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    I've ridden the Pike 160mm on my N3 and I was very happy and I also rode a couple hundred miles on a Boss Deville and I wasn't impressed at all. I know the 2016 Fox 36 is a great choice but do yourself a favor and put the RS Lyrik on your shopping list and I know which one you'll choose is you were doing a blind test and had know idea between the 2 brands. I also have a 2016 Fox 34 and I'm very happy with it but I still prefer the pike and that was when I rode a SC 5010 with a 130mm Pike.
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  155. #155
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    Quote Originally Posted by ahtune69 View Post
    Skinnybex, if it came down to having ONE bike only which would you choose?
    I like them both but just not in the budget.
    What is your normal Daily terrain ? 50/50 Flat and climbing or Descending and rough ? I'd say if you normally Ride Flowing single track with lot's of elevation gain mixed in followed by a quick decent back down get the SB5c as you can build the bike plenty robust to about 25 pounds and still it will handle plenty of rough chunk and drops but it'll feel more on Edge.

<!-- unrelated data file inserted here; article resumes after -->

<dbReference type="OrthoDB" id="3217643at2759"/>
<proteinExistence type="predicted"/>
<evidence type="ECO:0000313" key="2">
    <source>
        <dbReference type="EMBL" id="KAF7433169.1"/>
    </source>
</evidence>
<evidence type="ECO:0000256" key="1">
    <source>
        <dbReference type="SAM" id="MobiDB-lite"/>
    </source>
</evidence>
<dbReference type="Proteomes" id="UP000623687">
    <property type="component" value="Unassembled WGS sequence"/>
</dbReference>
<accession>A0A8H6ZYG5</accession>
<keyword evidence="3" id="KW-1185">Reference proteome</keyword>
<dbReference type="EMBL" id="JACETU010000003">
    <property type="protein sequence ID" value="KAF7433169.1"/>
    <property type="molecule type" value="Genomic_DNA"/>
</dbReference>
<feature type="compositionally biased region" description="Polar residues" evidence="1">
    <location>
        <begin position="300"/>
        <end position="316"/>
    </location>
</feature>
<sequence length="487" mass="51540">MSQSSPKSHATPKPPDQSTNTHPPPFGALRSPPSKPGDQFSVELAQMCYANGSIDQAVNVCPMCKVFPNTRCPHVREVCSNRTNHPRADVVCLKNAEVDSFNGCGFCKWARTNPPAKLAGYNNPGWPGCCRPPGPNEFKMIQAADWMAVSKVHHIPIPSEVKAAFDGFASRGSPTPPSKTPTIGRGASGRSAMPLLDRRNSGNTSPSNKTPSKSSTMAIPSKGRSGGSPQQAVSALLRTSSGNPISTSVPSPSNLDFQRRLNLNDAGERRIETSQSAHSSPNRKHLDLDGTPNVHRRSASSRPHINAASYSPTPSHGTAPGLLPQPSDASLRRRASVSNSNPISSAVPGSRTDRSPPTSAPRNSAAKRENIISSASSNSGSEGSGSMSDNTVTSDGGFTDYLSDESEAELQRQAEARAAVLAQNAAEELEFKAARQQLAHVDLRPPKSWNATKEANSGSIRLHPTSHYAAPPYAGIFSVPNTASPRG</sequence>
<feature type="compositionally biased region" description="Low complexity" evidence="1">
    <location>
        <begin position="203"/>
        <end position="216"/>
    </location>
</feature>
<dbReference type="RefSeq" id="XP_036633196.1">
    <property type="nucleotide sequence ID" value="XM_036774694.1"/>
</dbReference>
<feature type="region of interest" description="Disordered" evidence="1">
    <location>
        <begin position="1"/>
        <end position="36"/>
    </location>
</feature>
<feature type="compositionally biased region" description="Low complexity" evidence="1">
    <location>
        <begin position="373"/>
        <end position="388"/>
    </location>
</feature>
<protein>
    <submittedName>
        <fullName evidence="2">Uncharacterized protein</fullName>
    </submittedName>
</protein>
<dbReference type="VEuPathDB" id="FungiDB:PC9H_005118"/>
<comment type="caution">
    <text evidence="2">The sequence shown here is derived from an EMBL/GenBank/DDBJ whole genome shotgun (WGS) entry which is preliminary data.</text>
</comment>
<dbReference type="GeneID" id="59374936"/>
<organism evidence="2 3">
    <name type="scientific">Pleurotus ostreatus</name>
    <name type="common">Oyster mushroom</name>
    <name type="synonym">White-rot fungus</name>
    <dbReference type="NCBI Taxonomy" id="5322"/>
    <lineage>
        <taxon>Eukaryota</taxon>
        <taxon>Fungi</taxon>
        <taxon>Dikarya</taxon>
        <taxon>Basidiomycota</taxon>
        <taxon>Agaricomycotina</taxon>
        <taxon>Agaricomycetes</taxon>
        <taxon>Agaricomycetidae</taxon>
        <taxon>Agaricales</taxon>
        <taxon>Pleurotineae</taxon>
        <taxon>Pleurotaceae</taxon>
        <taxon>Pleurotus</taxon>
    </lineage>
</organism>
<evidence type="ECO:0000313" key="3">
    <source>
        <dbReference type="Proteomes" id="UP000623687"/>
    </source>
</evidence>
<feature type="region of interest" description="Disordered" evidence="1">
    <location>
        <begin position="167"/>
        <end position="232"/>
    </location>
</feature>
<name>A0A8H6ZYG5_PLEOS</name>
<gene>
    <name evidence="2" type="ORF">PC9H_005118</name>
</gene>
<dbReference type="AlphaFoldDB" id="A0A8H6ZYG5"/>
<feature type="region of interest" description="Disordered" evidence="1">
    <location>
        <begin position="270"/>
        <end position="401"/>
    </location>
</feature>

If on the other hand you intend to ride Bike parks and some DH specific shuttled stuff then no doubt go with the SB6c. The bike is truly amazing but it's not the Jack of all trades that the 5c is when it comes to long days in the saddle. Don't get me wrong that if your super fit and you don't mind grinding out 30 - 40 miles on a 28-30 pound 6" travel bike then no doubt you should get the SB6c. The SB6c can put a smile on your face each day and everyday if you push the boundaries.

    The SB6c in the complete Sram XO build is all you need if you want a complete build as the wheel set is outstanding and will not disappoint you. I have 3 friends that ride that same DT wheel set. Frame up build is also fun just take your time choosing your parts for what you really want.....Super buff Mini DH or nimble Sub 28 pound All mountain Billy Goat !

    I also believe that in July or August the SB5c will get the internal Cable routing upgrade as well as Boosted rear end so then all new Yeti SB frames will be the same. Some people like the idea of Boost and embrace the change and some people don't like the fact that their existing parts might not be compatible without some changes and money spent. Also I think the SB5c would perform even better with a piggyback Shock like the Float X or RS monarch plus so it's a true chameleon. The 2016 SB5c's come with the new Evol can on the shock. I have the non Evol Fox CTD but it has an Avy'd Tune and performs very well.